You Are Not a Startup: Why Most Business Advice Doesn't Apply to Your SME
(About a 3 Minute Read)
As an owner of a Small or Medium-sized Enterprise (SME), you've probably spent countless hours scouring the internet for tips and advice to propel your business towards success. However, you may have noticed a recurring theme - much of this advice seems better suited to startups or larger organizations.
This isn't just an observation; it's a harsh reality in today's business ecosystem where the startup culture and big business mindsets often overshadow the unique needs and characteristics of SMEs.
The Startup Spotlight
In recent years, startups have been in the spotlight, thanks to their innovative ideas, high growth potential, and attractive investment opportunities. Consequently, the business advice ecosystem has bent towards these fast-paced, risk-tolerant entities. The advice ranges from securing venture capital and stock options to aggressive growth hacking, and pivoting business models – practices that are often irrelevant or even dangerous for a typical SME.
Startups, with their "fail fast, fail often" mantra, can afford to take significant risks because they operate on a different model. They're often backed by venture capital, aiming for rapid growth to eventually become attractive for acquisition or prepare for an IPO. This scenario is vastly different from the typical SME, which is usually self-funded, family-owned, or supported by small loans and seeks steady, long-term growth.
The Enterprise Illusion
On the other hand, you have advice from the MBAs and corporate gurus, which, while valuable, is geared towards large enterprises. The strategies are often about scaling operations, navigating bureaucracies, managing complex supply chains, or leveraging vast resources for market domination - situations that are far removed from the realities of an SME.
Large organizations have extensive resources, existing market share, and complex corporate structures. As such, their strategies are often about maximizing these resources, capturing more market share, or improving efficiencies at scale. While some principles might be transferrable, most of the time, the context is too different for the advice to be useful to SMEs.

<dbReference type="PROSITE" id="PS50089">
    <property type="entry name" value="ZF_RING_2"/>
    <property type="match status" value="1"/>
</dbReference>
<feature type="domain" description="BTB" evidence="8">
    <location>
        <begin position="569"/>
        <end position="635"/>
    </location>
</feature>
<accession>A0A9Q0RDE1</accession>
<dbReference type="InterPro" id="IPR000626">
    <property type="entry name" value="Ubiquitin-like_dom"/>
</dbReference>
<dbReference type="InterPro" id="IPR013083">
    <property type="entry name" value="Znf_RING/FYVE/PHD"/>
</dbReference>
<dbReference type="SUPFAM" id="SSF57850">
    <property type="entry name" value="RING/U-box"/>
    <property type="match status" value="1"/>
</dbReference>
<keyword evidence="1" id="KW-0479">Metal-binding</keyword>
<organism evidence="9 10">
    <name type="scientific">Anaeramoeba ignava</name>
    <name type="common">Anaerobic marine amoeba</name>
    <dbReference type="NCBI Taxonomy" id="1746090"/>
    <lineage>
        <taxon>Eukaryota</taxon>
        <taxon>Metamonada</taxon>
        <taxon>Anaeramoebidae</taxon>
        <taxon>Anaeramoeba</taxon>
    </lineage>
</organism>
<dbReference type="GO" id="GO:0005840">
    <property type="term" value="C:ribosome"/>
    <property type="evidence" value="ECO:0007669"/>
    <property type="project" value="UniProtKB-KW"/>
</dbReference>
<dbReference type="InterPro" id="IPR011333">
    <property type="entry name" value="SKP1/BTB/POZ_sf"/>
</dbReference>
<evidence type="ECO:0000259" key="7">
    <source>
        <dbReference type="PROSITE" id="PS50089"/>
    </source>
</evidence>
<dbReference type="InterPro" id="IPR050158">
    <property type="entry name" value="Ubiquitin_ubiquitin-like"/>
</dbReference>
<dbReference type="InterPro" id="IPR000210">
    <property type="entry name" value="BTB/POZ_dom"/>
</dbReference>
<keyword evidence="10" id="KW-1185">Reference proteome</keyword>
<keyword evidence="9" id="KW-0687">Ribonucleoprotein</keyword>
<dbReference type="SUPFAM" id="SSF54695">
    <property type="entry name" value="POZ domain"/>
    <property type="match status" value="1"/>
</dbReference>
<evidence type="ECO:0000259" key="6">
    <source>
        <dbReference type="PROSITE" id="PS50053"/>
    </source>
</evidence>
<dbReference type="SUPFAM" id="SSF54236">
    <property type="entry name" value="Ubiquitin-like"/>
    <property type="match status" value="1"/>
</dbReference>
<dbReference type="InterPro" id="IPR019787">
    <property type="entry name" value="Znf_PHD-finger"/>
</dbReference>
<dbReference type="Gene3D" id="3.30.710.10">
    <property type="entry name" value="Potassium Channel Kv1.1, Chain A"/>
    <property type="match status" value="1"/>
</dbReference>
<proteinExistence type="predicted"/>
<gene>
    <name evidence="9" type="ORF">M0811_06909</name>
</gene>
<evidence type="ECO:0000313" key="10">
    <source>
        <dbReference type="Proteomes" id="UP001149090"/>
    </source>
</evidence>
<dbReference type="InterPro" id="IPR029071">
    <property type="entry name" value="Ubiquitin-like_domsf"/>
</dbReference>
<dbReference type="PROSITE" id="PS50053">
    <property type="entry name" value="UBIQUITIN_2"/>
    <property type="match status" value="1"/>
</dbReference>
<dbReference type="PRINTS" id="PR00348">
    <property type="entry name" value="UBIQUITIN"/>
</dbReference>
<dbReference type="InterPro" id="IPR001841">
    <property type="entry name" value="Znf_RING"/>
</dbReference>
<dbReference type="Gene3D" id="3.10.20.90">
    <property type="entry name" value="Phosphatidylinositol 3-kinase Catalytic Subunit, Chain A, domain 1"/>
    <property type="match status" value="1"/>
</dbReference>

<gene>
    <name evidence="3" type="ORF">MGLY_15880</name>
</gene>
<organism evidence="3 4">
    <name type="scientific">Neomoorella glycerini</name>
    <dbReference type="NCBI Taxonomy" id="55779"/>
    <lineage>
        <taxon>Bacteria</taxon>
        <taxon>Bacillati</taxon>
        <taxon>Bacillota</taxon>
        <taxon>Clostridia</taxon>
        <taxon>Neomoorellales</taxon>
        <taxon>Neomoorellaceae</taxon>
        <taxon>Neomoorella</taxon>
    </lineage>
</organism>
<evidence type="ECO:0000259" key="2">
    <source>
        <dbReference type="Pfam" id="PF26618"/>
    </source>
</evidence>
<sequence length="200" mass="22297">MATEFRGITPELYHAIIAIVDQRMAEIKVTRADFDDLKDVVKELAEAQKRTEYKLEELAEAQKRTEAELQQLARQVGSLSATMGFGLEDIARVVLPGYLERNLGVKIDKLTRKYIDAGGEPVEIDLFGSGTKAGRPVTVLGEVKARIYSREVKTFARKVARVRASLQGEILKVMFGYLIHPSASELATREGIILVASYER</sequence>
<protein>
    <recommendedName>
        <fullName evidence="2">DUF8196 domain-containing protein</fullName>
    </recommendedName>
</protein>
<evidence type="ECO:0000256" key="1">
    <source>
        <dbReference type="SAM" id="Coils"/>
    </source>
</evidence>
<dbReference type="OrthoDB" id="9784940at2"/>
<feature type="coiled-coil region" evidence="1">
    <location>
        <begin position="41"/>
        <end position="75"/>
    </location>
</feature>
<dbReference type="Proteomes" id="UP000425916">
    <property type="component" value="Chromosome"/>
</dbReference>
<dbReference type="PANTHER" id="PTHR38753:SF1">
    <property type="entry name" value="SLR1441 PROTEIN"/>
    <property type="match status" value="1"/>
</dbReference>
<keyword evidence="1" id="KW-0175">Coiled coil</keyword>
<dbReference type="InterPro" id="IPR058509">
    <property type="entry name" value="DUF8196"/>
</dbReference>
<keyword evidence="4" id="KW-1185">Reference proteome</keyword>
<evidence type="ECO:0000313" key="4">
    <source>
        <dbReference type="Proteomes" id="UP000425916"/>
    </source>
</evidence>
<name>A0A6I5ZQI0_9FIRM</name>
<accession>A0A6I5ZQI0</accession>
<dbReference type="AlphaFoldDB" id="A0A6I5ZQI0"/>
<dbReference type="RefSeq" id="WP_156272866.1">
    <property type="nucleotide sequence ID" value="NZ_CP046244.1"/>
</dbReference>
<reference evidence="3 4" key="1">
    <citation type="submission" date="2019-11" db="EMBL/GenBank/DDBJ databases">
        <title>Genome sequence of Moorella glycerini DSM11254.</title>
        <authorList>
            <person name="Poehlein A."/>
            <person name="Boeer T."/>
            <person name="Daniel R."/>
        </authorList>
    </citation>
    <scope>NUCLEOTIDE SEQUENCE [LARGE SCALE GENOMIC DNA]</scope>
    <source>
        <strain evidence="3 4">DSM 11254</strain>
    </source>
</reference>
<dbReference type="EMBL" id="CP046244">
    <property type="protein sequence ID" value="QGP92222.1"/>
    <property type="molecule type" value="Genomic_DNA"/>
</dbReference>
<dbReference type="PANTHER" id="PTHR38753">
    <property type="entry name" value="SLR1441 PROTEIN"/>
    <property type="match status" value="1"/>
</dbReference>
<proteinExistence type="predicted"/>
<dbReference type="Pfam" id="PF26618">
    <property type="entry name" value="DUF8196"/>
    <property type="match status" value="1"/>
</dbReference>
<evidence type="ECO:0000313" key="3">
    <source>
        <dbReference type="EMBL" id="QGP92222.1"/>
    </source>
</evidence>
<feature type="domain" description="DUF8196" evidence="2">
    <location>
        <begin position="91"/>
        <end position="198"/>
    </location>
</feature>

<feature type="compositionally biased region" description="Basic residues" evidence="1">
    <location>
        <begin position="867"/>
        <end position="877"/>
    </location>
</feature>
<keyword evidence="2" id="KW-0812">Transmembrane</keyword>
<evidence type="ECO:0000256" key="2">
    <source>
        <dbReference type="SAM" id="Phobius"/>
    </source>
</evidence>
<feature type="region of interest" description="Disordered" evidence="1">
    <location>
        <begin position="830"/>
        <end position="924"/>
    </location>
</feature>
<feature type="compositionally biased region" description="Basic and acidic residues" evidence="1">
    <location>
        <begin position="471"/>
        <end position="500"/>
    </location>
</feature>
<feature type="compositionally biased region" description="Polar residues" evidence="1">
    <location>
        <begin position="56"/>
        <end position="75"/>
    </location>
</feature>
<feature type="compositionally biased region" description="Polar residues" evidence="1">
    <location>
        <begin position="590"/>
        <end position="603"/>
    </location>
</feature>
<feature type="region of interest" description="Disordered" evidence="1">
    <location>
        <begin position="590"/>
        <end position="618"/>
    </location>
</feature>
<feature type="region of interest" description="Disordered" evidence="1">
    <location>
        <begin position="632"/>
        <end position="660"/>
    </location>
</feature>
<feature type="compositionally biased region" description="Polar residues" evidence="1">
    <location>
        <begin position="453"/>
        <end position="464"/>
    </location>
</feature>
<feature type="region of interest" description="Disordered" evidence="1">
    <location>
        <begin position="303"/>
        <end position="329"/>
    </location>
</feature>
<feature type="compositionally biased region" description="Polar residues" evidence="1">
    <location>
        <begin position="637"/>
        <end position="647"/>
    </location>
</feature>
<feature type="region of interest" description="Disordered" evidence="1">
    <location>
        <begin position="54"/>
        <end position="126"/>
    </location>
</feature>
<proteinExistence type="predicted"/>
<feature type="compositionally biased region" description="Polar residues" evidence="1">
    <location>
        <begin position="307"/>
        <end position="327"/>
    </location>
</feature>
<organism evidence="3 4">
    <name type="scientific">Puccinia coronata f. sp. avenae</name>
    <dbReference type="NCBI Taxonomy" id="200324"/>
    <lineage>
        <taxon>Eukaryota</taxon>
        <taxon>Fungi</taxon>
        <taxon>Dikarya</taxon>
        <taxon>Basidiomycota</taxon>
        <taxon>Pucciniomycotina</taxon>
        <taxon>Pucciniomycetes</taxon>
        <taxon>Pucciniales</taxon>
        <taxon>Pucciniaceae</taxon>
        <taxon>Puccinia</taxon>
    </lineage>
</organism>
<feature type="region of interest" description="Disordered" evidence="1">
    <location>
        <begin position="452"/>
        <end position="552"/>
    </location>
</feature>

The Compliance Professionals
Then there are the "experts" - the accountants and bookkeepers who, while being excellent at maintaining your financial health on paper, may not have the necessary expertise or experience in growing a small business. While they play a vital role in keeping your business compliant and your finances in check, they are not always equipped to provide growth-oriented business advice.
So, What's an SME to Do?
Recognize that your SME is neither a high-risk startup nor a resource-rich enterprise. Your needs are different, and so should be the advice you follow.
Focus on practical, applicable advice that acknowledges the realities of running an SME. This could mean prioritizing steady growth over rapid expansion, customer relationships over aggressive marketing, and financial health over risky innovation. It's about the tactical realities of operating in the SME space, where cash flow is king, and customer loyalty can make or break your success.
Remember that advice isn't one-size-fits-all. What worked for a Silicon Valley startup or a Fortune 500 company might not work for your SME - and that's okay. You're not them, and you don't need to be.
In the end, your SME can be as successful as any startup or large corporation. But the path to that success lies in understanding your unique situation and applying advice that respects those nuances. Tools like Elements, designed with SMEs in mind, can help you set relevant, achievable goals and make tactical decisions that suit your business size and aspirations.
You're not a startup. You're not an enterprise. You're an SME, and that's something to be proud of. The world of SMEs is unique, full of diverse challenges, and equally rich in opportunities. And that's the advice you need to be seeking.